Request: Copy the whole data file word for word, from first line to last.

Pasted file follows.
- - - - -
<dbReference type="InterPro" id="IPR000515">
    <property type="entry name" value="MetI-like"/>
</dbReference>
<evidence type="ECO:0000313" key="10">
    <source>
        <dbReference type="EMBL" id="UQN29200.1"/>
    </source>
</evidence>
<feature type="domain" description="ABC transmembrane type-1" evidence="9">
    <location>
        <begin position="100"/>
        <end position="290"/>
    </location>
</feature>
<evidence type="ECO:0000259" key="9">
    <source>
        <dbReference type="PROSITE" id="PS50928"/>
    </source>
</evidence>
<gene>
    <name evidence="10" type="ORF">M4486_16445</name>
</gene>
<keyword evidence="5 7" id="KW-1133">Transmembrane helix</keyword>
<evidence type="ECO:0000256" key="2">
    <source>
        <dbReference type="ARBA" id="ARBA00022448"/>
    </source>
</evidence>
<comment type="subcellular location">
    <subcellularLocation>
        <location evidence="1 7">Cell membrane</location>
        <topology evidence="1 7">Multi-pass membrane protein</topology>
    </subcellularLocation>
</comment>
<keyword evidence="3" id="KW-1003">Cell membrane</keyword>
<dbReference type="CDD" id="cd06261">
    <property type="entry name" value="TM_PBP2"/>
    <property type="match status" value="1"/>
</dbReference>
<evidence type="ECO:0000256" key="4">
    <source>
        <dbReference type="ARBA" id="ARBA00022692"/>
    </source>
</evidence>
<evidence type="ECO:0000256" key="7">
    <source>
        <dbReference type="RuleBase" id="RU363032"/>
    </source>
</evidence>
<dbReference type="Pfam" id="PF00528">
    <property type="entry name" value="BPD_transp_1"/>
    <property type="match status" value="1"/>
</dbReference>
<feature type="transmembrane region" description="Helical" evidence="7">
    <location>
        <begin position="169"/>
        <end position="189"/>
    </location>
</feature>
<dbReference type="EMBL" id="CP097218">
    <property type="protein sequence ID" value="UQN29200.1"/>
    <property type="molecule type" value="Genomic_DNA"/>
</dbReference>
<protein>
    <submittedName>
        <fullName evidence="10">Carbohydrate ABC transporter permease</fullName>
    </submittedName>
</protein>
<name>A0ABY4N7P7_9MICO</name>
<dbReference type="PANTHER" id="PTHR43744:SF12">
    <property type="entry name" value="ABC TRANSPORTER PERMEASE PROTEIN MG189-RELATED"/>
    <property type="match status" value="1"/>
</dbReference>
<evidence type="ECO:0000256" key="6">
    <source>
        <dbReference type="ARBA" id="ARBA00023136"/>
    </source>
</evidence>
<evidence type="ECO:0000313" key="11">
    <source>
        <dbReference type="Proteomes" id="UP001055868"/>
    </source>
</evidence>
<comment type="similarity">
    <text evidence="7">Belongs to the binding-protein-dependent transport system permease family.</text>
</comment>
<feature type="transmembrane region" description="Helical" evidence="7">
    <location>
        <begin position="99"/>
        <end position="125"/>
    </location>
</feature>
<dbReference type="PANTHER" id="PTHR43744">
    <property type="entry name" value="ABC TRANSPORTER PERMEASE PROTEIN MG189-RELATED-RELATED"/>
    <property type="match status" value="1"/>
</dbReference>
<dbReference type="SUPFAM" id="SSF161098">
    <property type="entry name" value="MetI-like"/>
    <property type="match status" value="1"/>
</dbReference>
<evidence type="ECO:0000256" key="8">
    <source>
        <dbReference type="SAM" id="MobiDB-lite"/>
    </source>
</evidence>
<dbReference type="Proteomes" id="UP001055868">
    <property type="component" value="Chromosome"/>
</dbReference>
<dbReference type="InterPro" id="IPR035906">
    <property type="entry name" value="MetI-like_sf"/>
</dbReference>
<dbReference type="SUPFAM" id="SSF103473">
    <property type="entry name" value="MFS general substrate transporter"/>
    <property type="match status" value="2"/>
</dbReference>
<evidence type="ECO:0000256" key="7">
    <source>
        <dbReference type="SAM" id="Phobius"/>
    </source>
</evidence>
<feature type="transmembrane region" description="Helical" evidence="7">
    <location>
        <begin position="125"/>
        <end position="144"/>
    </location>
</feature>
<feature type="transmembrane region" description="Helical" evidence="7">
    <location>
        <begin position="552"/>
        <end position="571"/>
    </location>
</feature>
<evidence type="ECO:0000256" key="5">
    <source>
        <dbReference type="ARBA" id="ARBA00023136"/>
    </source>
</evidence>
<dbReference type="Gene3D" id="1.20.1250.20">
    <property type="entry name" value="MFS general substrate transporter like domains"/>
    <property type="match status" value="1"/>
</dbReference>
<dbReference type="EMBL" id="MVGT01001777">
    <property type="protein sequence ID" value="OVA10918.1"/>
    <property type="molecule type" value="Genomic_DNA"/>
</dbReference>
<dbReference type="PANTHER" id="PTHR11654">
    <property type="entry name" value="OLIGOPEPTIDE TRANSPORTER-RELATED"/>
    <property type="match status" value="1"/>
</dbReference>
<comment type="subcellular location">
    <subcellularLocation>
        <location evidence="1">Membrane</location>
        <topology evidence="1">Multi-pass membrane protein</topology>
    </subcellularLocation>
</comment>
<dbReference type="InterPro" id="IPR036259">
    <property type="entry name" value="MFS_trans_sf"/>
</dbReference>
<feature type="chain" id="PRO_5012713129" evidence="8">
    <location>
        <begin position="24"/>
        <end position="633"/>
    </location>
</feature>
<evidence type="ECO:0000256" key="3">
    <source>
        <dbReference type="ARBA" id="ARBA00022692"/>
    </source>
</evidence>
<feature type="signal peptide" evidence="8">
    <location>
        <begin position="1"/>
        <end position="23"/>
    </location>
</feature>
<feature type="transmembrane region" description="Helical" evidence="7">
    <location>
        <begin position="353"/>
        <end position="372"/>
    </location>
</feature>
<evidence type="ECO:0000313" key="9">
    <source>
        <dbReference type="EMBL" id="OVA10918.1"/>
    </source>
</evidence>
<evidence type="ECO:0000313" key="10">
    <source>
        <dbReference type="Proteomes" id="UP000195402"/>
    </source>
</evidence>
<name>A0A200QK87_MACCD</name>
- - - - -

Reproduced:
<dbReference type="InterPro" id="IPR000515">
    <property type="entry name" value="MetI-like"/>
</dbReference>
<evidence type="ECO:0000313" key="10">
    <source>
        <dbReference type="EMBL" id="UQN29200.1"/>
    </source>
</evidence>
<feature type="domain" description="ABC transmembrane type-1" evidence="9">
    <location>
        <begin position="100"/>
        <end position="290"/>
    </location>
</feature>
<evidence type="ECO:0000259" key="9">
    <source>
        <dbReference type="PROSITE" id="PS50928"/>
    </source>
</evidence>
<gene>
    <name evidence="10" type="ORF">M4486_16445</name>
</gene>
<keyword evidence="5 7" id="KW-1133">Transmembrane helix</keyword>
<evidence type="ECO:0000256" key="2">
    <source>
        <dbReference type="ARBA" id="ARBA00022448"/>
    </source>
</evidence>
<comment type="subcellular location">
    <subcellularLocation>
        <location evidence="1 7">Cell membrane</location>
        <topology evidence="1 7">Multi-pass membrane protein</topology>
    </subcellularLocation>
</comment>
<keyword evidence="3" id="KW-1003">Cell membrane</keyword>
<dbReference type="CDD" id="cd06261">
    <property type="entry name" value="TM_PBP2"/>
    <property type="match status" value="1"/>
</dbReference>
<evidence type="ECO:0000256" key="4">
    <source>
        <dbReference type="ARBA" id="ARBA00022692"/>
    </source>
</evidence>
<evidence type="ECO:0000256" key="7">
    <source>
        <dbReference type="RuleBase" id="RU363032"/>
    </source>
</evidence>
<dbReference type="Pfam" id="PF00528">
    <property type="entry name" value="BPD_transp_1"/>
    <property type="match status" value="1"/>
</dbReference>
<feature type="transmembrane region" description="Helical" evidence="7">
    <location>
        <begin position="169"/>
        <end position="189"/>
    </location>
</feature>
<dbReference type="EMBL" id="CP097218">
    <property type="protein sequence ID" value="UQN29200.1"/>
    <property type="molecule type" value="Genomic_DNA"/>
</dbReference>
<protein>
    <submittedName>
        <fullName evidence="10">Carbohydrate ABC transporter permease</fullName>
    </submittedName>
</protein>
<name>A0ABY4N7P7_9MICO</name>
<dbReference type="PANTHER" id="PTHR43744:SF12">
    <property type="entry name" value="ABC TRANSPORTER PERMEASE PROTEIN MG189-RELATED"/>
    <property type="match status" value="1"/>
</dbReference>
<evidence type="ECO:0000256" key="6">
    <source>
        <dbReference type="ARBA" id="ARBA00023136"/>
    </source>
</evidence>
<evidence type="ECO:0000313" key="11">
    <source>
        <dbReference type="Proteomes" id="UP001055868"/>
    </source>
</evidence>
<comment type="similarity">
    <text evidence="7">Belongs to the binding-protein-dependent transport system permease family.</text>
</comment>
<feature type="transmembrane region" description="Helical" evidence="7">
    <location>
        <begin position="99"/>
        <end position="125"/>
    </location>
</feature>
<dbReference type="PANTHER" id="PTHR43744">
    <property type="entry name" value="ABC TRANSPORTER PERMEASE PROTEIN MG189-RELATED-RELATED"/>
    <property type="match status" value="1"/>
</dbReference>
<dbReference type="SUPFAM" id="SSF161098">
    <property type="entry name" value="MetI-like"/>
    <property type="match status" value="1"/>
</dbReference>
<evidence type="ECO:0000256" key="8">
    <source>
        <dbReference type="SAM" id="MobiDB-lite"/>
    </source>
</evidence>
<dbReference type="Proteomes" id="UP001055868">
    <property type="component" value="Chromosome"/>
</dbReference>
<dbReference type="InterPro" id="IPR035906">
    <property type="entry name" value="MetI-like_sf"/>
</dbReference>
<dbReference type="SUPFAM" id="SSF103473">
    <property type="entry name" value="MFS general substrate transporter"/>
    <property type="match status" value="2"/>
</dbReference>
<evidence type="ECO:0000256" key="7">
    <source>
        <dbReference type="SAM" id="Phobius"/>
    </source>
</evidence>
<feature type="transmembrane region" description="Helical" evidence="7">
    <location>
        <begin position="125"/>
        <end position="144"/>
    </location>
</feature>
<feature type="transmembrane region" description="Helical" evidence="7">
    <location>
        <begin position="552"/>
        <end position="571"/>
    </location>
</feature>
<evidence type="ECO:0000256" key="5">
    <source>
        <dbReference type="ARBA" id="ARBA00023136"/>
    </source>
</evidence>
<dbReference type="Gene3D" id="1.20.1250.20">
    <property type="entry name" value="MFS general substrate transporter like domains"/>
    <property type="match status" value="1"/>
</dbReference>
<dbReference type="EMBL" id="MVGT01001777">
    <property type="protein sequence ID" value="OVA10918.1"/>
    <property type="molecule type" value="Genomic_DNA"/>
</dbReference>
<dbReference type="PANTHER" id="PTHR11654">
    <property type="entry name" value="OLIGOPEPTIDE TRANSPORTER-RELATED"/>
    <property type="match status" value="1"/>
</dbReference>
<comment type="subcellular location">
    <subcellularLocation>
        <location evidence="1">Membrane</location>
        <topology evidence="1">Multi-pass membrane protein</topology>
    </subcellularLocation>
</comment>
<dbReference type="InterPro" id="IPR036259">
    <property type="entry name" value="MFS_trans_sf"/>
</dbReference>
<feature type="chain" id="PRO_5012713129" evidence="8">
    <location>
        <begin position="24"/>
        <end position="633"/>
    </location>
</feature>
<evidence type="ECO:0000256" key="3">
    <source>
        <dbReference type="ARBA" id="ARBA00022692"/>
    </source>
</evidence>
<feature type="signal peptide" evidence="8">
    <location>
        <begin position="1"/>
        <end position="23"/>
    </location>
</feature>
<feature type="transmembrane region" description="Helical" evidence="7">
    <location>
        <begin position="353"/>
        <end position="372"/>
    </location>
</feature>
<evidence type="ECO:0000313" key="9">
    <source>
        <dbReference type="EMBL" id="OVA10918.1"/>
    </source>
</evidence>
<evidence type="ECO:0000313" key="10">
    <source>
        <dbReference type="Proteomes" id="UP000195402"/>
    </source>
</evidence>
<name>A0A200QK87_MACCD</name>